So you did it. You went out on an impulse and bought yourself a classic car. Well, I did at least. A couple grand and several injuries later I’m having a blast, fearing for my life and wondering if I can make it down the street when it’s 90 degrees out and there’s beach traffic.
I can’t, sadly. A fan is one more thing on the list of things to fix/upgrade on my ’74 Alfa Romeo Spider. It is a gorgeous little red Italian convertible, known for its beauty and pain it brings to the owner. But it runs, and is surprisingly reliable – really strange for an Italian car. The hosts of “Top Gear” say something along the lines of how you can’t really be a car enthusiast unless you’ve owned an Alfa. My Alfa is beautiful but finicky, and thanks to some personal improvements, it’s haphazardly “me” appropriate.
Rebuilding an old car is fun – rebuilding a uniquely old car is creative. I say this because when funding becomes an issue, the MacGyver in you kicks in. The search for things you can use with your trusty Swiss Army knife. A little duct tape, a coat hanger, some odds ‘n’ ends from the garages and broken kids toys can bring many things to life.
One of the springs on my distributor is from a build-your-own-circuit kit. The spring is not quite right, but I get a poor man’s version of VTEC. Basically, it gave the Alfa a mind of its own while running. For the most part, everything else in the engine bay is stock, apart from some coat hangers, nylon zip-ties and ample use for the hose clamps. Moving onto the interior, I wanted a classic wood look for the turn signal lever that I was missing, so it got an old fondue fork. Classy, as that real wood only British interiors and mid-’70s culinary fads can bring. It matches the wood steering wheel, and on another level goes with the classy 8-Ball shift knob.
Okay, so I need to wear gloves, a sweater and an aviator’s skull cap at night because I opted for sound instead of heat. I felt the MP3 Stereo was going to make it more enjoyable and a little numbness in the hands was worth it. A word to the wise: Wear pants instead of shorts at night, or your hands won’t be the only things numb.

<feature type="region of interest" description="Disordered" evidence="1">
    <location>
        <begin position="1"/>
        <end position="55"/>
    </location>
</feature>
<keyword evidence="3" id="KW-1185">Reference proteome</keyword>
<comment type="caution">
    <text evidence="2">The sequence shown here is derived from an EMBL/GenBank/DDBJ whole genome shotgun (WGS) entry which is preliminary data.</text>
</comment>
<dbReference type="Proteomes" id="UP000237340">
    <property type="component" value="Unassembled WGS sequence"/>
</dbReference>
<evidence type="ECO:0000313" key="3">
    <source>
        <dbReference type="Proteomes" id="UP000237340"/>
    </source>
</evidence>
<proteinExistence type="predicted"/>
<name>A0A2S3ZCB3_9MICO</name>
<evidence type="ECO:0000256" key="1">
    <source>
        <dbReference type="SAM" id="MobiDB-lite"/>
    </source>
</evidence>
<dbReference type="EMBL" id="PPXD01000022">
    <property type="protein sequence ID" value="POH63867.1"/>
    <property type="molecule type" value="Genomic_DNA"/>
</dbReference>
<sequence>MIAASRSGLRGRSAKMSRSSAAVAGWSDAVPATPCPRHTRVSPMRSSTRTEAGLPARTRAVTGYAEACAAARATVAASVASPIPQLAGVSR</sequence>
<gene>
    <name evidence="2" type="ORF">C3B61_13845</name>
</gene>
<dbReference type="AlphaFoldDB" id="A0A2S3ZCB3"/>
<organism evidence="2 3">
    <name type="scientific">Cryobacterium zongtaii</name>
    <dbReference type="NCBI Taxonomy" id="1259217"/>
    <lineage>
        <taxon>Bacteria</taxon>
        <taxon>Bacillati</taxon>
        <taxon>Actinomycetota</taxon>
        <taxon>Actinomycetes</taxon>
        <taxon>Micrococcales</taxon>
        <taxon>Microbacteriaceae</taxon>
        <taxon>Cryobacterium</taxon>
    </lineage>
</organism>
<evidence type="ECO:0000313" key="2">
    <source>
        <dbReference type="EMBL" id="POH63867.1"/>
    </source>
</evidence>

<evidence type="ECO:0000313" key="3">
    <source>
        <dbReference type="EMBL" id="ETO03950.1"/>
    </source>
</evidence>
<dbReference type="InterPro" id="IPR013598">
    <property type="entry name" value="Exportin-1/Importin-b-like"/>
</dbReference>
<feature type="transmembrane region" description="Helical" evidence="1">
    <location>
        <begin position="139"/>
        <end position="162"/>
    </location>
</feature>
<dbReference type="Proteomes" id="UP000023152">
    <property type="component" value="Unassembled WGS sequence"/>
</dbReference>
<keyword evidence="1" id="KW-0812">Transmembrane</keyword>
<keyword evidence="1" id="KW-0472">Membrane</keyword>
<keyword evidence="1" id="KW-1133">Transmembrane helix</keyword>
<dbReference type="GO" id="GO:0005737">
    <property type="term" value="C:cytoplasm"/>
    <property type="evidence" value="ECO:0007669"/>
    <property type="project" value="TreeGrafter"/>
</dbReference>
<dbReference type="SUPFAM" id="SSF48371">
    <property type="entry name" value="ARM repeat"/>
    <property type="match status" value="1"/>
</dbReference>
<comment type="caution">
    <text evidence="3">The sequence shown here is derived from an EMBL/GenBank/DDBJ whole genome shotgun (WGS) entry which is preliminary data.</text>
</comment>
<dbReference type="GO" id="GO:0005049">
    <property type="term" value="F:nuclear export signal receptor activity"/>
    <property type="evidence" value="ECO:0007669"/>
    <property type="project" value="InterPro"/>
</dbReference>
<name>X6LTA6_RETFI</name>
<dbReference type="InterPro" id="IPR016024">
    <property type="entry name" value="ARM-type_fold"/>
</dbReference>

A classic car makes a simple drive so much more. Simon and Garfunkel playing as I drive through Malibu Canyon, wind in my hair and – until recently – the smell of exhaust in the cabin. On a side note: The lightheadedness from the exhaust leak may have been the cause of the initial joy and euphoria, but even after fixing that it’s still a hoot.
A feeling worth the constant smell of gasoline, the cut-up fingers, banged-up knuckles, several shocks from my ignition coil and the loss of some arm hair, thanks to a convenient backfire from the engine. It makes you feel alive, as all of your senses get assaulted. Okay, the screeching of the tires and the backfires that echo through the canyon as I barrel down the road also makes me feel alive. Better than any video game I have played – granted, there are no extra lives. It helps that I have disc brakes. No anti-lock braking system, but my leg fidgets anyway, I also have a roll bar and 4-point seat belts. It is safety that really depends on the driver. It’s been said that I should rely on being jettisoned from the car for safety instead of having the seat belts keeping me tied down, but I would rather just not run into anything.
It is unique, and driving down the road you feel a certain camaraderie from fellow classic car enthusiasts, like you are all one large family enjoying life. The car is light, zippy, iffy and spiffy. And if you like living on the edge or love a good rush of adrenaline, wondering if it’s going to break at any moment, Alfa Romeos sure do work well. You are young – why not embark on a little adventure? You heal fast at this age, so why not enjoy the little moments in life?